The transition to the anchoring ban this year seems to be relatively smooth.
Adam Scott has won twice on the PGA Tour with a conventional length putter, and actually seems to be statistically better on the greens than he was with the broomstick and anchored stroke he used to win the 2013 Masters. Threats of a lawsuit against the tour by those who formerly used an anchored stroke never materialized. And even long-time anchorer Bernhard Langer has received the imprimatur from the USGA and tour rulemakers and officials on his modified long-putter stroke, despite some initial question marks.
But what Langer has said in the aftermath of his recent victory may now be the real test of the acceptance of the rule now known as 14-1b.
“We’re trying to grow the game,” Langer told the Arizona Daily Star this week. “Then they’re making a decision like that, which is hurting it. It’s hurting thousands of golfers around the world.”
That’s an opinion, but a survey suggests the thought isn’t his alone. Since the new rule was first proposed in late 2012, it’s not how it was going to go over with the best players in the world, but how the rest of the golfing public adapted to the ban that promised to be the real challenge. You see, the ban on anchoring isn’t a suggestion from golf’s ruling bodies and it isn’t something, like the groove rule, that for the time being only applies to elite competitions. The USGA and R&A’s ban on anchoring is a fundamental principle of the game, the very definition of what a stroke is. In the crudest of terms, just as kicking your ball out from behind a tree isn’t OK, neither is bracing the club against a body part acceptable either. And, contrary to the thinking of some, it is specifically against the rules to create a local rule allowing anchoring.
But it appears a small percentage of clubs and courses already have begun or have plans to look the other way when it comes to the ban on anchoring. Golf Digest contacted members of its 100 Greatest Courses ratings panel of low-handicap amateurs and club professionals, and after 283 responses, 6 percent indicated anchoring would be allowed where they play.
It’s not clear such action is being done out of ignorance, or even because there’s a belief that allowing anchoring is a harmless way to maintain enthusiasm for the game. But the USGA is unequivocal on the question, even providing detailed guidelines on implementing the rule. In part, the document reads:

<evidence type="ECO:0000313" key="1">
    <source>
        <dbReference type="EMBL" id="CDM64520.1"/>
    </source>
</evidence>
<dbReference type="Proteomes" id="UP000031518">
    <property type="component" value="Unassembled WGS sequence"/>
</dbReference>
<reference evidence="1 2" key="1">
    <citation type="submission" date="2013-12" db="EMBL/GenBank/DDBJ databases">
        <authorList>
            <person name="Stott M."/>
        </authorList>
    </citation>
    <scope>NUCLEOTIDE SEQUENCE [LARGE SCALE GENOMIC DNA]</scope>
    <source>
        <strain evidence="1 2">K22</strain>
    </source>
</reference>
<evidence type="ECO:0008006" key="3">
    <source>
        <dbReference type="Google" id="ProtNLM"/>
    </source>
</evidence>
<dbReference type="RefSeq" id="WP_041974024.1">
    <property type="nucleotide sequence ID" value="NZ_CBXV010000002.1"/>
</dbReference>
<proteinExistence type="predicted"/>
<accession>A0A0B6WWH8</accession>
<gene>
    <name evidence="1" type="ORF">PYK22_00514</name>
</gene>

“It should be noted that any such waiver of the Rule would create an uneven and unfair playing environment and likely would lead to significant confusion and controversy at the club level, such as:
▪ Disagreement and dissension among members who previously anchored but now follow Rule 14-1b and feel at a disadvantage as compared with those who choose to not follow the Rule; or among members generally regarding a decision to waive a Rule of Golf in club events; etc.
▪ Pressure on club officials to adopt other unauthorized Local Rules or Conditions of Competition, such as seeking permission to use non-conforming equipment; it would be awkward and difficult for a club committee to explain why certain Rules can be waived and others cannot.”
Of course, some of the comments from the Golf Digest panelists clearly reflect the struggle in adopting this rule at the local, non-professional level. Said one, “Principally, the ban is ridiculous for the average golfer who clearly needs all the help they can get, but we have no plan to make a local rule to allow it. Governing a diverse group of members, we inevitably side with the USGA as much as possible to avoid exceptions.”
But then there was this from another: “We will not be enforcing the rule on anchoring. We don’t feel like it’s a fair rule, especially for amateur play. This game is hard enough, and if you can find something that works, then so be it.”
One local pro even said, “My opinion is that these guys aren’t on tour so we allow it. It keeps people playing because they enjoy the game more.”
Others seem caught in the middle, which by USGA standards is no less an acceptable place than creating a local rule. Said one, “My clubs allow anchoring for daily play but do not allow it for tournament play and the ‘majors’—club championship, member-member, couples championship, senior championship, match-play championship, etc. Most of our players who play in the majors have converted to non-anchoring. The ‘old farts’ stay with anchoring because they only play recreationally.”